The annual highlight of the rivalry was the Thanksgiving Day Football Game between East and West. When West could not come up with a victory against East for the first eight years, A.J. wanted nothing more than to beat the foe that had dominated them.

Finally, in 1976, as the story goes, West was holding onto a one-point lead late in the game. As the minutes slowly counted down, A.J. who was always on the sidelines at each game, nervously started pacing back and forth. Not watching where he was going at one instance the referee had to blow the whistle to tell A.J. to get off the field. With his heart racing at a dangerous pace A.J. realized that it was best that he not watch, so he went into the team locker room until the game was over. West did win, and he was able to calm down and enjoy the long-awaited victory.
In 1972 the girls Cross Country team was disappointed because at the end of the season as they were informed that due to a budget constraint they would not get the Varsity letters that they had counted on.

But their disappointment was short lived, as A.J. purchased varsity letters for them out of his own pocket.
The girls from the 1972 Cross Country team
were grateful for the generosity of A.J.
Many recall that A.J. proudly wore various B/R West branded athletic wear. In fact, at times he could be seen golfing with an unmatching/clashing shirt and pants. One friend said that he often wore a montage of athletic clothing in a style that only A.J. could get away with.

One student remembers that he once shook A.J.s hand and the Athletic Director informed the student that he did not know how to shake hands property. Thus A.J. showed him the correct way to shake hands.
Another story has it that his golf team was in a final match for the county title. It was A.J. who had the responsibility of ordering the winning trophy for whoever won. When his team won on a lucky final shot he brought the trophy out. To the surprise of everyone the trophy was already engraved with the name of his team on it. A bit overconfident, that was A.J.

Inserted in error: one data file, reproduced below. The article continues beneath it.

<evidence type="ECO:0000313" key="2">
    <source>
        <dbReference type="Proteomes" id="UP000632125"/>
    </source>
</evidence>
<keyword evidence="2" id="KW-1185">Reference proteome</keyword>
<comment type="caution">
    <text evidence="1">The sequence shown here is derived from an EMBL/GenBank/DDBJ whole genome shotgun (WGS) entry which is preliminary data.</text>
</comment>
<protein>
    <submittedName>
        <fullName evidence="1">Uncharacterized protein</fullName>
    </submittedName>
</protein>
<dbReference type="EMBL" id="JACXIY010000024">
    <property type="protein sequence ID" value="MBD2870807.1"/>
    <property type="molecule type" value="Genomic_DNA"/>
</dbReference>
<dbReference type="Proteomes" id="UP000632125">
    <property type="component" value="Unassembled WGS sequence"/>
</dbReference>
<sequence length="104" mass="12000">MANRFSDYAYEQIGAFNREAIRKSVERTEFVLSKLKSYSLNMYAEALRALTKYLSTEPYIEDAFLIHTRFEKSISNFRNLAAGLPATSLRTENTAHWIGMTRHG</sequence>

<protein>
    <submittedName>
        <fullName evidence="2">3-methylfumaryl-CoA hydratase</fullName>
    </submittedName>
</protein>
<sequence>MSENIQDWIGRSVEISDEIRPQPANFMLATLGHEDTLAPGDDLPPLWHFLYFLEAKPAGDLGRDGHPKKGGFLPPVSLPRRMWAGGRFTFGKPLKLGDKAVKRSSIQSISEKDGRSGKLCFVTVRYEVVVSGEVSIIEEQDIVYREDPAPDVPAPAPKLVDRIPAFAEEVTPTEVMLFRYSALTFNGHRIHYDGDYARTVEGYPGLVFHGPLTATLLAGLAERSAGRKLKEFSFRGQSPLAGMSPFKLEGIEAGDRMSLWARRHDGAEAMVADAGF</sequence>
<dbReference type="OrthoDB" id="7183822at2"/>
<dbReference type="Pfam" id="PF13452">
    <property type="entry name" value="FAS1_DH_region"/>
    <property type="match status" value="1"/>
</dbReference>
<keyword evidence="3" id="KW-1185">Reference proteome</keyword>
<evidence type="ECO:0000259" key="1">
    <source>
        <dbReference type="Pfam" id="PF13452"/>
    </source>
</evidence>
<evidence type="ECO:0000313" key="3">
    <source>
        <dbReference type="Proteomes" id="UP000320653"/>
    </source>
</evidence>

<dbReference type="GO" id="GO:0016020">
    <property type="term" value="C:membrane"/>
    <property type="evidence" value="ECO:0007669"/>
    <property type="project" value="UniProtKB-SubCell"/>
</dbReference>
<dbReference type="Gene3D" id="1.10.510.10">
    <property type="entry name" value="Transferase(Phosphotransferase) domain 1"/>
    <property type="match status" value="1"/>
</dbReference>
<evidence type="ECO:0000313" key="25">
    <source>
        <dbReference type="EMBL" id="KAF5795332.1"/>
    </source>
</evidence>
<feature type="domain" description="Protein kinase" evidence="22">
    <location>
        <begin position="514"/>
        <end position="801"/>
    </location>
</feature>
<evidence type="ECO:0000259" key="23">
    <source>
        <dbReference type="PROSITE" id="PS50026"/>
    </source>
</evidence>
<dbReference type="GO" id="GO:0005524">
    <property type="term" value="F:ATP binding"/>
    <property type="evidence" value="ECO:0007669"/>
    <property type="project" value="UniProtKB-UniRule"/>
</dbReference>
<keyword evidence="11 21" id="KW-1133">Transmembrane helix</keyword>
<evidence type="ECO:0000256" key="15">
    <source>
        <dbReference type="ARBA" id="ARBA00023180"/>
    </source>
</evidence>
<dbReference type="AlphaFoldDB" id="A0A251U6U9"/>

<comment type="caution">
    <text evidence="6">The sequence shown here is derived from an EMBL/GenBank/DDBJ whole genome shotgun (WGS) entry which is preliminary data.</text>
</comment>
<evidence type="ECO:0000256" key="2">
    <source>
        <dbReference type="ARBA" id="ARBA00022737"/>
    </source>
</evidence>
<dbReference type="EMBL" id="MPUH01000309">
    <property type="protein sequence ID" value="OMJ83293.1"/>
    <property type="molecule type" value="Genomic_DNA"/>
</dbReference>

Aerial view of the school during A.J.s tenure
Then there was the story about that one tie in that near perfect golf season of 1961. The tie came against Hunterdon Central in a close match that came down to the very last shot. Golfer Frank Leary appeared to have the victory sewn up as he stood on the green to attempt a 2 foot putt that would give B/R the win by one stroke. But fate would have it that he missed the putt and they would have to settle for a tie. It would be the only blemish on the near perfect season.

On the car ride back, (they always rode together in a station wagon), A.J.Troisi repeatedly interrupted a very quiet car ride home with several humorous exclamations, A two foot putt he said in a low tone at first. He then waited a bit and then repeated his rant again a two-foot putt, each time he got a bit louder. When he had worn out that phrase, he moved on to other humorous phrases such as The wind could have blown it. The missed two-foot putt is firmly entrenched in the folklore of that class and the legend of A.J. Troisi.
The missed two-foot putt made the yearbook
He would retire as Athletic Director in 1979. In his retirement years he played a lot of golf and visited Florida often.

He passed away suddenly in April of 1986. The headline in the local newspaper that told of his passing said it perfectly
A.J. Troisi Made Lasting Impression on Sports, People.
The Legend almost always had a cigar